#WorldOceansDay
World Oceans Day is 8 June

Ocean Myths Debunked

To lots of people, the ocean is huge and mysterious. There’s a lot of rumors circulating – do you believe everything you’ve heard about the ocean? Stem the tide of misinformation with these myth busters:

Myth: There are huge islands of plastic trash in the open ocean

Truth: Yes, there is a lot of trash in the oceans, but when you’re out in the middle of the ocean, the most harmful trash is what you don’t see. Over 95% of the plastic inside ocean gyres, has been degraded into pieces that are smaller than a grain of rice. You wouldn’t even notice the plastic pieces if you were swimming in the ocean.

The pieces are so small that animals often swallow them without noticing. This can have harmful effects to their digestive system since these fish, birds and turtles can’t digest them and so feel full without getting any nourishment.

Surprisingly, even these rice-grain sized pieces of plastic are still not nearly as harmful as mircoplastics, which can only be seen under a microscope and are small enough to be absorbed into the blood stream of organisms and alter their hormone systems. Most micro plastics come from small nylon strands in washing machine run-off.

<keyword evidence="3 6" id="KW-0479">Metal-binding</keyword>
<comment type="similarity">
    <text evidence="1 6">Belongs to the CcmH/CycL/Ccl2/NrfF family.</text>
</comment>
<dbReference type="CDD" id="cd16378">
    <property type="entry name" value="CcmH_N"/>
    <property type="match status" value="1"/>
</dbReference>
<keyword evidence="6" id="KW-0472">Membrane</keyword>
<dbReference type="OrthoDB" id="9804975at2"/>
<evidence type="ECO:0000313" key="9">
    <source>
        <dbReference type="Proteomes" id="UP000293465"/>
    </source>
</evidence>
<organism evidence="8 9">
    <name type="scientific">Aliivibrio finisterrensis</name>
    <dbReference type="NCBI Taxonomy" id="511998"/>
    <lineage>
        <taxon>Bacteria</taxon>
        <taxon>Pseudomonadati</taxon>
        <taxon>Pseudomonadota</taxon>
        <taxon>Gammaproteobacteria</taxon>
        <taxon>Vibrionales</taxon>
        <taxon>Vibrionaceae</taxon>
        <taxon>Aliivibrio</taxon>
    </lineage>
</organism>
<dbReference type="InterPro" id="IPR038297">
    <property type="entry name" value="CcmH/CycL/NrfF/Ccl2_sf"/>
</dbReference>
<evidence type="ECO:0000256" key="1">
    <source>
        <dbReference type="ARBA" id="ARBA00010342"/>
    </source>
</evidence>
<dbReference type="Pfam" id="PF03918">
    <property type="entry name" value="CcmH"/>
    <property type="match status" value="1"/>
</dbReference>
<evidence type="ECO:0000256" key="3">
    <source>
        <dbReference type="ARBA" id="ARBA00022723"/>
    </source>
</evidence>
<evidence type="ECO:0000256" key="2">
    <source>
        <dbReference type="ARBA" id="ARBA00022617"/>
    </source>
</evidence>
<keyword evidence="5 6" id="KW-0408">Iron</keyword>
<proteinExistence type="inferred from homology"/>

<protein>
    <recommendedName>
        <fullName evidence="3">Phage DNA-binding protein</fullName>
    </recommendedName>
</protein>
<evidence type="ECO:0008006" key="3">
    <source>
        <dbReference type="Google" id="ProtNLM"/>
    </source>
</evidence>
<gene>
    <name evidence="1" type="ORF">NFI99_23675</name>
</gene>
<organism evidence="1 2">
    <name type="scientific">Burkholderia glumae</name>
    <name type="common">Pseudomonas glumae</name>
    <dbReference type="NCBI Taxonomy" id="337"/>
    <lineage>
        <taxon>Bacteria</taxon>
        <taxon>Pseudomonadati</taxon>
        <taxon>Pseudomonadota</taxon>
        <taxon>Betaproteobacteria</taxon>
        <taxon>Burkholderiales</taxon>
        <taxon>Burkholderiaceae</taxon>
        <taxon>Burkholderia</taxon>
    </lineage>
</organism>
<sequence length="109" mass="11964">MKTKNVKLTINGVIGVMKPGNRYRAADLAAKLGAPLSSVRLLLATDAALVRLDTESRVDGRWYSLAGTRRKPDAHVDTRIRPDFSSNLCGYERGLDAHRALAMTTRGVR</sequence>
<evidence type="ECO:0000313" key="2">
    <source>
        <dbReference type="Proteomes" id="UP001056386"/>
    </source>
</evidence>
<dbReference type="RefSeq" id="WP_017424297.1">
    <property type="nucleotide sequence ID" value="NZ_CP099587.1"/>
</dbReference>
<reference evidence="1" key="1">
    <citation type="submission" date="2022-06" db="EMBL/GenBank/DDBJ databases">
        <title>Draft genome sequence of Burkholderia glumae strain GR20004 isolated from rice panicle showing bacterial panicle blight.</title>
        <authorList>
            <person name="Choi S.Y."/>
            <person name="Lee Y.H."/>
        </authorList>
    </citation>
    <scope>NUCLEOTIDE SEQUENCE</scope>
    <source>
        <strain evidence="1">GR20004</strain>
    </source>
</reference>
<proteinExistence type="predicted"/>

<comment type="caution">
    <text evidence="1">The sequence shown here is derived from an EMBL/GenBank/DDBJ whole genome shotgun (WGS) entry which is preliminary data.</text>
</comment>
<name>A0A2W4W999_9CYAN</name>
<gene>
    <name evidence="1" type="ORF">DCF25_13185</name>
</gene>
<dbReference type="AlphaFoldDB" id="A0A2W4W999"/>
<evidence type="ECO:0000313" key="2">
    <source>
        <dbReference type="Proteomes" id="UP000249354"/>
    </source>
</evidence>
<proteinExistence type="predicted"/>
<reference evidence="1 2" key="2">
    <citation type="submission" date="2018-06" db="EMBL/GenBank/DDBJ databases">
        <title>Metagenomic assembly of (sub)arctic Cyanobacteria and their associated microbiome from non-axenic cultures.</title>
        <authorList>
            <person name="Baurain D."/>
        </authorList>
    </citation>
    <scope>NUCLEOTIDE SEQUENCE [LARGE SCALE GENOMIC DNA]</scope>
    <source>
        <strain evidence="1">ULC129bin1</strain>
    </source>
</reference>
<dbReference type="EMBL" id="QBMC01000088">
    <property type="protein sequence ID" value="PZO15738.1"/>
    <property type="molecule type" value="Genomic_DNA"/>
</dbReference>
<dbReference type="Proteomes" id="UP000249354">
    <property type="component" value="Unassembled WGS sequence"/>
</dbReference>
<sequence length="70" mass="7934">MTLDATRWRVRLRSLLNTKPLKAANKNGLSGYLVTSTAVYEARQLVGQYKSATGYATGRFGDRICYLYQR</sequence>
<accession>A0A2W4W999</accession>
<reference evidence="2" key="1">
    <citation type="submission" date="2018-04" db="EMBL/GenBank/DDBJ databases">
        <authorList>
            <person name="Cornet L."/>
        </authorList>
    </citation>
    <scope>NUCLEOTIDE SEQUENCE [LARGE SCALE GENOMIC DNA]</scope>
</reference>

Myth: Sharks are vicious man-eaters

Truth: Movies like Jaws often portray sharks as being vicious, human-hungry killers. In reality, sharks, like most fish, are quite shy and usually swim away from divers and swimmers when they do encounter us. Sharks are also curious, they are intrigued by us, so when they do approach a person they are merely investigating a novelty.

When sharks do kill people, it’s usually surfers who fall victim to these attacks, since surfboards can look like a seal (a delicacy for sharks) from below. Even with these instances, sharks only kill about 10 people per year, in fact you’re more likely to be killed by a falling vending machine than by a shark. While sharks only kill a few of us, it is estimated that we kill about 100 million of them every year.

Myth: The ocean provides us with seafood, and that’s about it

Truth: Seafood is critically important – 1 billion people depend on seafood as their primary source of protein, most of whom also depend on seafood as their main source of income – but the oceans give us so much more than just food:

Oceans produce 50% of our oxygen – Every second breath you take is thanks to the oceans, they are literally giving you life.

Oceans absorb 26% of our Carbon Dioxide emissions – That’s 2.5 billion tons of Carbon Dioxide, which is more than double the US emissions from cars each year.

Oceans control our weather and keep us warm – Europe is much further north than the US but has much warmer climates thanks to the warm Gulf Stream flowing reaching western Europe.




Alexandra Uribe 15-Dec-2014
Coordinated by